Michael Maurice Johnson, who was convicted and later cleared of killing 16-year-old Phylicia Barnes, has been charged with strangling and raping a young woman in Baltimore County.

The alleged victim told police that Johnson, 40, overheard her on the phone talking about a boy and became enraged, assaulting her throughout the night, including punching her, strangling her until she lost consciousness and raping her. He was charged Monday and ordered held without bail the following day. He did not have an attorney listed in court records.

Barnes, an honors student in North Carolina, was visiting family in Northwest Baltimore in 2010 when she went missing, and her body was later found in the Susquehanna River. Johnson, who had gotten to know Barnes from dating her older half-sister, was the last known person to see her alive and would be charged with killing her.

The case was circumstantial — prosecutors theorized that he had become obsessed with the teenager, and that he strangled her and killed her. The key evidence was a neighbor’s observation of Johnson struggling to move a large plastic storage bin the day she disappeared. Though prosecutors believed the girl’s body was inside, they couldn’t prove it.

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Johnson was convicted by a jury in 2013. That verdict was overturned, and his second case was thrown out in 2015. City prosecutors re-indicted Johnson, sending him to a third trial in 2018 where a judge acquitted him.

“The bottom line is that there are far, far too many questions left unanswered … for any fact-finder to find him guilty beyond a reasonable doubt,” Judge Charles J. Peters said at the time.

Court records in the new case say Johnson has been living in York, Pennsylvania. The alleged victim, who is 19, said she had known him since June of last year, and “considered him a sugar daddy and started dating him.” At one point she lived with him in Pennsylvania last year for three months, “until her foster care reported her missing,” police wrote in charging documents.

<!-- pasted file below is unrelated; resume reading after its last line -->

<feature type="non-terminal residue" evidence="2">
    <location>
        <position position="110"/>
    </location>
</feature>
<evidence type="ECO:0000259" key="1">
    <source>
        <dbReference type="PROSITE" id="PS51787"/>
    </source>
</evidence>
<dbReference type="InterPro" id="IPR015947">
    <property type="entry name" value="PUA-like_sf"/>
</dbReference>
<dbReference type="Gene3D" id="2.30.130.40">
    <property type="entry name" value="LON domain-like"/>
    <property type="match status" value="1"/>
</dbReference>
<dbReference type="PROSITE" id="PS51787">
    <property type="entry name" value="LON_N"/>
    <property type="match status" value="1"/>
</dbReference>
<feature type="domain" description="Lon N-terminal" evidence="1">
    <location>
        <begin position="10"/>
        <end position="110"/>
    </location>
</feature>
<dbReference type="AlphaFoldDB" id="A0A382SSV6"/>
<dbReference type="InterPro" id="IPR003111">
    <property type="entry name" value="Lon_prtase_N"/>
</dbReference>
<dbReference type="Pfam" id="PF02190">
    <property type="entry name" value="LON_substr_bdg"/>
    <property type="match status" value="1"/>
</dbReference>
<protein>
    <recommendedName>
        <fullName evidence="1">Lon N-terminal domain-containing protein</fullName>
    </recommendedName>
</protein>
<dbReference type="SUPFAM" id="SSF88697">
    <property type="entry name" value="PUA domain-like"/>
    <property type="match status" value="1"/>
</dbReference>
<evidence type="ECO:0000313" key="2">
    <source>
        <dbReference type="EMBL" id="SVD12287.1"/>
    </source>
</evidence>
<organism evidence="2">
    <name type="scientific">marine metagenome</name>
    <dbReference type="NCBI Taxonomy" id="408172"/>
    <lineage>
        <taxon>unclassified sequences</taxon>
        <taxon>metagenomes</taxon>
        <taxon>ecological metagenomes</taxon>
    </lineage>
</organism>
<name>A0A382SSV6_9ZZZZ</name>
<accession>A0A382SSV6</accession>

When police met with her, she had visible injuries, including popped blood vessels in her eyes, and had so much trouble speaking due to her tongue and mouth being severely swollen that she typed out messages to show detectives on her phone. She said Johnson had attacked her over a period of six hours, at one point using the cord of a fan.

Johnson told police that the alleged victim got mad at him for text messaging another woman, and that she struck him in the face and arm. Police observed scratch marks on his forearms and a knot on his head, which they said were consistent with the alleged victim attempting to defend herself from strangulation.

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Phylicia Barnes’ father, Russell, told The Banner that he believed Johnson killed his daughter and feared he would harm someone else.

“My heart goes out to the victim’s family and we pray it’s a different outcome” this time, he said.

Johnson was previously charged in Pennsylvania on Jan. 10 after the same woman called police and said Johnson choked her, according to court records there. She said Johnson had been drinking all day in Baltimore and they drove back to his house in Pennsylvania and got into an argument about him driving while intoxicated. He grabbed her by the throat and threw her out of the car, she said, according to charging documents; she declined medical attention.

Police said they located him driving his red Tesla, and after pulling him over could smell the odor of alcohol. He was also staggering while walking, police said.

He was charged with strangulation, driving under the influence and possession of a small amount of marijuana. The York County District Attorney’s Office later withdrew the charge of strangulation; they declined to say why.